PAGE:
Microsoft has shared few important tips to folks who are into network security, administration and design. Microsoft has shared details on aspects like having a right defender mindset, security dependencies and effectively designing and managing graphs.
In the instances of network compromises everything turns out to be like a battlefield and it all depends on how defenders fight the battle against network adversaries.
The approach taken by defenders is to focus on protecting their assets, prioritizing them, and sorting them out by workload and business function. Defenders are covered in lists of assets—in system management services, in asset inventory databases, in BCDR spreadsheets.
In reality, defenders do not have a list of assets—they have a graph. Assets are connected to each other by security relationships in the form of graph. Attackers try to breach a network by landing somewhere in the graph using techniques like spearphishing, from where they start the process of hacking by finding vulnerable systems by navigating the graph.
In the case of Windows network, whenever the users want to perform certain kinds of logons using Interactive, Terminal Server, and others – the entered users’ credentials are exposed to potential theft if the underlying host is already compromised. There are other kinds of relationships that causes security dependencies:
- In a set up where all local administrator accounts have a common password – compromise the first system and dump the local admin password, use this password on other hosts with the same password.
- File servers which hosts the logon scripts that run for many users and software update servers.
- Print servers which deliver print drivers to client machines.
- Certificate authorities that issue certificates valid for smart card logons.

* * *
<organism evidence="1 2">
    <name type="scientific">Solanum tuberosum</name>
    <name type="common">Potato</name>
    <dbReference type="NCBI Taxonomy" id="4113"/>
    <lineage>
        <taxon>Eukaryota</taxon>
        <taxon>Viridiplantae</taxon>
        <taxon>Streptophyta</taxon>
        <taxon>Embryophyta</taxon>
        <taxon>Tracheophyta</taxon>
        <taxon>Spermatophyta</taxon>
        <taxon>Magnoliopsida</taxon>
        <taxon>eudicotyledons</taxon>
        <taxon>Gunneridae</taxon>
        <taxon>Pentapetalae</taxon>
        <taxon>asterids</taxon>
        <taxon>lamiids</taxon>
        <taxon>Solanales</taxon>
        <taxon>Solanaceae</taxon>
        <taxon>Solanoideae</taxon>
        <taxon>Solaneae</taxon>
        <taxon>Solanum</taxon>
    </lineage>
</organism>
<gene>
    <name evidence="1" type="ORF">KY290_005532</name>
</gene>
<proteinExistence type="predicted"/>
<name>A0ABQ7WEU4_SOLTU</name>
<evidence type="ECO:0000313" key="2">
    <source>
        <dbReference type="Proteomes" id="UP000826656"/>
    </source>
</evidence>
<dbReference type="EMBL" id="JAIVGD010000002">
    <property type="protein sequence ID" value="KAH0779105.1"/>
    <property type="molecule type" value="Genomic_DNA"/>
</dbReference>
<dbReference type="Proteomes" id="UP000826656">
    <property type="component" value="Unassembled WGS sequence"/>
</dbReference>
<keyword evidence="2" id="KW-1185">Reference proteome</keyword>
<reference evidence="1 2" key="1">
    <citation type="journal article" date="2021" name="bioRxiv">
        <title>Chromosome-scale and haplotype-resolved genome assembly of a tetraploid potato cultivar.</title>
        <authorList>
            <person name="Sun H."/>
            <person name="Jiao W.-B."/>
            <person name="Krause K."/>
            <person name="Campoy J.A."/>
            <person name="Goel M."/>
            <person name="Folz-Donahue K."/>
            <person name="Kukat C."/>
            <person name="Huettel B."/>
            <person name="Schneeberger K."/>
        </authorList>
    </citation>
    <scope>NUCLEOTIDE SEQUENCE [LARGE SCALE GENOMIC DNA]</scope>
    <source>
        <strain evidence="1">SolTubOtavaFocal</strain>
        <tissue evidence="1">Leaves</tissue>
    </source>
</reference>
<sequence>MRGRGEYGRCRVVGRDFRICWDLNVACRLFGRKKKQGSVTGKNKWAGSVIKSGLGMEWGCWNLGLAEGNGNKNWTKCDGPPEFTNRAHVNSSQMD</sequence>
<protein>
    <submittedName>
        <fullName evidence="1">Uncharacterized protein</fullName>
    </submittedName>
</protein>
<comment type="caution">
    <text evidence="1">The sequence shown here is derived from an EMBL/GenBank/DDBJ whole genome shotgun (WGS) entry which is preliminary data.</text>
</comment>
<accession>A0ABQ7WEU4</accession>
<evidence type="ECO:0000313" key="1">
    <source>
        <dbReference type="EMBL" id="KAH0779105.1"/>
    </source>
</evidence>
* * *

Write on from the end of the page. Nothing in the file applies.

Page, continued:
- Database admins that can run code under the context of a database server running as a privileged user.
A machine that has a vulnerability can also be compromised, suddenly allowing attackers to create new edges in the graph. Or users may have an account in two untrusted domains with the same password, which creates a hidden edge between these domains.
How should Defenders combat Attackers?
As a defender, you can always combat the attackers by effectively managing the graph and by visualising the network by transforming your lists into graphs and then by implementing the following controls to prune the graph:
- Thoroughly examine the unwanted edges that leads to huge connectivity bursts. Also, implement infrastructure partitioning and credential silos to reduce these unwanted edges.
- Reduce the number of administrators. Also make use of Just-In-Time / Just Enough techniques for privilege minimization.
- Two-factor authentication technique can help mitigate certain edge traversals.
- In case, if a user account is compromised, apply a solid credential rotation approach.
- Rethink forest trust relationships.
Defenders need to make sure that attackers do not have a leg up on them when visualizing the battlefield. Following this approach, defenders can have an upper hand as they would be having full information about their own network, whereas attackers need to study the network, part by part, says Microsoft.
Defenders should learn from the attackers on how they understand the graph – Attackers study the infrastructure as it is and not as an inaccurate mental model, viewed from an incomplete asset inventory system, or a dated network diagram. One should prepare with a Defenders Mindset to face the reality.